New York judge rules for banking industry in suit over NYC transparency law

New York judge rules for banking industry in suit over NYC transparency law
A New York federal judge has delivered a victory for the banking industry in a lawsuit that overturned a city law intended to promote transparency by revealing how well banks were serving local communities, particularly communities of color.

In a 71-page opinion, Judge Katherine Polk Failla said that, though the law may have been passed with the best intentions, the Responsible Banking Act of 2012 was unconstitutional because it gave the city too much power.

A review of the extensive record in this case confirms that while the animating concerns for the City Council are valid, the means by which it sought to harness banks to redress those concerns intrudes on the province of federal and state governments,” Judge Failla said in her decision, reported the New York Post.

The act allowed New York City to collect information about how well banks were serving local communities, particularly communities of color, when deciding where to place its deposits. It also gave the city information on loan and foreclosure data, and would have helped prevent red-lining, a practice wherein banks refused to lend in certain communities.

Lawyers for the New York Bankers Association argued in court that questions of transparency should be reserved for federal and state regulators and the New York Department of Financial Services.

The ruling is a major win for some of the biggest banks, including JPMorgan Chase, Wells Fargo, Bank of America, and Citigroup.

This is an important decision for the banking industry with nationwide ramifications,” Michael Smith, president and CEO of the NYBA, said in a statement, according to Reuters. “The banks in New York will continue to be supervised by state and federal regulators, and will continue to reinvest in the communities in which they operate.”

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Several community housing and development organizations filed an amicus brief on behalf of City Hall, arguing that banks have historically under-served or failed to serve lower income communities to the serious detriment of the city as a whole.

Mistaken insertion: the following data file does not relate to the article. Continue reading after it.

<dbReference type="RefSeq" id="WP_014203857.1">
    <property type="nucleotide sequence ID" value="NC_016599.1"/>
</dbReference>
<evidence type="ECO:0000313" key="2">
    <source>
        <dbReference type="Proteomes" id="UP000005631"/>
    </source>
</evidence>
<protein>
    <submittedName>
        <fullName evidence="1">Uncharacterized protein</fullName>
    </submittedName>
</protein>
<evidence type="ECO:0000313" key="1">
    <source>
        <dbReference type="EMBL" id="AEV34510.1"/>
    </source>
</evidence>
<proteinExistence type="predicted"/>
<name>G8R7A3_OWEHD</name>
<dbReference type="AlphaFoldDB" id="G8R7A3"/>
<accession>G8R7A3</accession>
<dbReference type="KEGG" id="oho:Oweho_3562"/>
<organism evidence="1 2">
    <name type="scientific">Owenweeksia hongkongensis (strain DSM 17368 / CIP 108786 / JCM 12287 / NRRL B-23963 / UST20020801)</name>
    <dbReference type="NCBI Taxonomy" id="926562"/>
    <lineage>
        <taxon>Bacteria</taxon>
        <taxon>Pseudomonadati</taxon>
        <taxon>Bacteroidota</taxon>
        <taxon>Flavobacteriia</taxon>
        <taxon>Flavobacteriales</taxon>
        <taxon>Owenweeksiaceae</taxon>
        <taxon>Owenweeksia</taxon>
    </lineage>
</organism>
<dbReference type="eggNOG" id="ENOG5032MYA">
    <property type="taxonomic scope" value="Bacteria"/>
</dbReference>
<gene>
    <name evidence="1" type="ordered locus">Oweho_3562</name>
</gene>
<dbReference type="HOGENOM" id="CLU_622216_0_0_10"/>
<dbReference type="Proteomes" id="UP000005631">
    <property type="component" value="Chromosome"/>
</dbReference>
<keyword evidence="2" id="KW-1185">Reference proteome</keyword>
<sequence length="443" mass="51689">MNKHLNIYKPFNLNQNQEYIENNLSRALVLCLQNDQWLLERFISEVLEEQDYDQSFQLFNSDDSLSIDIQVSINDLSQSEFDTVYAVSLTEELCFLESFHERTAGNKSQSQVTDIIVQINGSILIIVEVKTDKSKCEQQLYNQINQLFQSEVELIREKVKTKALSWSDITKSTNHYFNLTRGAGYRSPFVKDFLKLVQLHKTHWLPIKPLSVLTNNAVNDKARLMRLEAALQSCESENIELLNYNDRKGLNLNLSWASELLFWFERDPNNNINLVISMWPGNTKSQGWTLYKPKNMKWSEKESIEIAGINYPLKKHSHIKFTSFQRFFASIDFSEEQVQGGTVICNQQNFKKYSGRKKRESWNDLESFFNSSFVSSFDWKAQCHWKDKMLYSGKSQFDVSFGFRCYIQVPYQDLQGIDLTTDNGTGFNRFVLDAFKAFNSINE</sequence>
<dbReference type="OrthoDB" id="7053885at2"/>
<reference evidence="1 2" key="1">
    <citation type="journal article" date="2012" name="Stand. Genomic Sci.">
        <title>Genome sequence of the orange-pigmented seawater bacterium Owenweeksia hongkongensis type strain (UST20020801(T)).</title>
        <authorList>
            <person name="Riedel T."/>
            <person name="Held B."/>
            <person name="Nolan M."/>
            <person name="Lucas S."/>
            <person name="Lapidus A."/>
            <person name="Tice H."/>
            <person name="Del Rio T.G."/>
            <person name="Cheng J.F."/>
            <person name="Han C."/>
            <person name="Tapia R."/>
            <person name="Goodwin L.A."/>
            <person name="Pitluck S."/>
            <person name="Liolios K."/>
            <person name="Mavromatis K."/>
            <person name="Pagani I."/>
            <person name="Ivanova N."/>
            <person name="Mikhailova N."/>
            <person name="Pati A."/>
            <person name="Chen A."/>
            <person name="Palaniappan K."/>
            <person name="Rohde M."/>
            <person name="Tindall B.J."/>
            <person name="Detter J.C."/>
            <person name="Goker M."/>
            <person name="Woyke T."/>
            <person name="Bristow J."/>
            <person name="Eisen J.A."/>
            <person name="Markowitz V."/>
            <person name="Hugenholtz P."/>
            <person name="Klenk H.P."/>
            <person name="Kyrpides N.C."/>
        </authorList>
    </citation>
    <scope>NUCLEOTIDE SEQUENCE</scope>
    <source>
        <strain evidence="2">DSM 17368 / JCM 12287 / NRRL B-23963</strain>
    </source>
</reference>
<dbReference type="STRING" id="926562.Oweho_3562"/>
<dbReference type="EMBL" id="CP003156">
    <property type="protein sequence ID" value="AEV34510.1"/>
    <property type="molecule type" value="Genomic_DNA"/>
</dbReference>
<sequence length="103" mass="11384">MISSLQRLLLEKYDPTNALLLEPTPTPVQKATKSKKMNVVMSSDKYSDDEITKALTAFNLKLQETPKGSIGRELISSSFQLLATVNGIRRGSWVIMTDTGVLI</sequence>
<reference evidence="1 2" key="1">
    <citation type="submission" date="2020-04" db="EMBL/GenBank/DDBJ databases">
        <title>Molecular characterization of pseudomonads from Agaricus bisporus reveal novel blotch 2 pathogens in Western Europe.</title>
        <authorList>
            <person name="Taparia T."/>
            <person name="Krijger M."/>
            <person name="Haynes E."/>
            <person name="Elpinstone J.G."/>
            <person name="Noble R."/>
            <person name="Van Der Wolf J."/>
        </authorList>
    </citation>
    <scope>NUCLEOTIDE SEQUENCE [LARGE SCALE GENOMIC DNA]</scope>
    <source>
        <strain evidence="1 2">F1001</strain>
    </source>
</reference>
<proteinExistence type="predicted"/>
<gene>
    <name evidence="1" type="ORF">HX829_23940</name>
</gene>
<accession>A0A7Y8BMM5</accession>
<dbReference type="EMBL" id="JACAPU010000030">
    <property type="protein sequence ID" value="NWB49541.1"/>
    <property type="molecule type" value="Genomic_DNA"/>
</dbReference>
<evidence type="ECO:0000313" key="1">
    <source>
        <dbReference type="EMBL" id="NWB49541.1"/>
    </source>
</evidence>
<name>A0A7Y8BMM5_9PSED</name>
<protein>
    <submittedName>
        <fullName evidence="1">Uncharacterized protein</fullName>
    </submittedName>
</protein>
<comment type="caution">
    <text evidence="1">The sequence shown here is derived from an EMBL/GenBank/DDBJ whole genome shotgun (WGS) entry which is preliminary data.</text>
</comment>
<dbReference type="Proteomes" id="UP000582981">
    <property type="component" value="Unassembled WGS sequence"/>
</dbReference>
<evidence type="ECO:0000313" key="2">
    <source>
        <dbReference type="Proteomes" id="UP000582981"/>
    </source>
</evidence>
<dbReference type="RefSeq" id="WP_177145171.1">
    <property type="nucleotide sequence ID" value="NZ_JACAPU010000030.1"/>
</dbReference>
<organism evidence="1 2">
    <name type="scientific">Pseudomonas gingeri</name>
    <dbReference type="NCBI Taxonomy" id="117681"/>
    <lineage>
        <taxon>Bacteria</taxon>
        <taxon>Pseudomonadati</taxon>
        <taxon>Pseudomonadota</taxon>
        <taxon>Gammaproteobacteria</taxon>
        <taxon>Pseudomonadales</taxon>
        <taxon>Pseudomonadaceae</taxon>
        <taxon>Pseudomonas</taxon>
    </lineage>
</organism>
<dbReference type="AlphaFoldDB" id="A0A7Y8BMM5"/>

The conditions in under-served communities in New York City were exacerbated by the abusive financial practices leading up to the financial crisis, and the recession which followed,” the amicus brief read.

New York’s neighborhoods have been severely affected by irresponsible and discriminatory mortgage lending practices that have led to astronomical rates of foreclosure, and a lack of small business lending and community development lending.

The brief also argued that many communities have little access to basic banking services and that there is a stark contrast between the number of physical bank branches in white, more affluent communities, and communities of color and lower income residents.

Roughly 825,000 New Yorkers don’t have a bank account, according to a study by the Association for Neighborhood and Housing Development in New York City. During the financial crisis, community development lending fell 29 percent despite a 10 percent increase in bank deposits.

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We are very disappointed in this decision. The New York City government should have the ability to gather the information needed to make informed decisions on which banks it hires to hold it municipal accounts,” Jesse Van Tol, chief of membership and policy at the National Community Reinvestment Coalition, one of the groups contributing to the amicus brief, said in a statement.

That’s what this ordinance does; it does not interfere with or impede state or federal bank regulatory measures.”

City Hall is considering an appeal.

“We are disappointed in the decision,” Nick Paolucci, a spokesman for Mayor Bill de Blasio, told the Post.“The city has vital role in understanding the effects banks are having on the economic health of our neighborhoods.”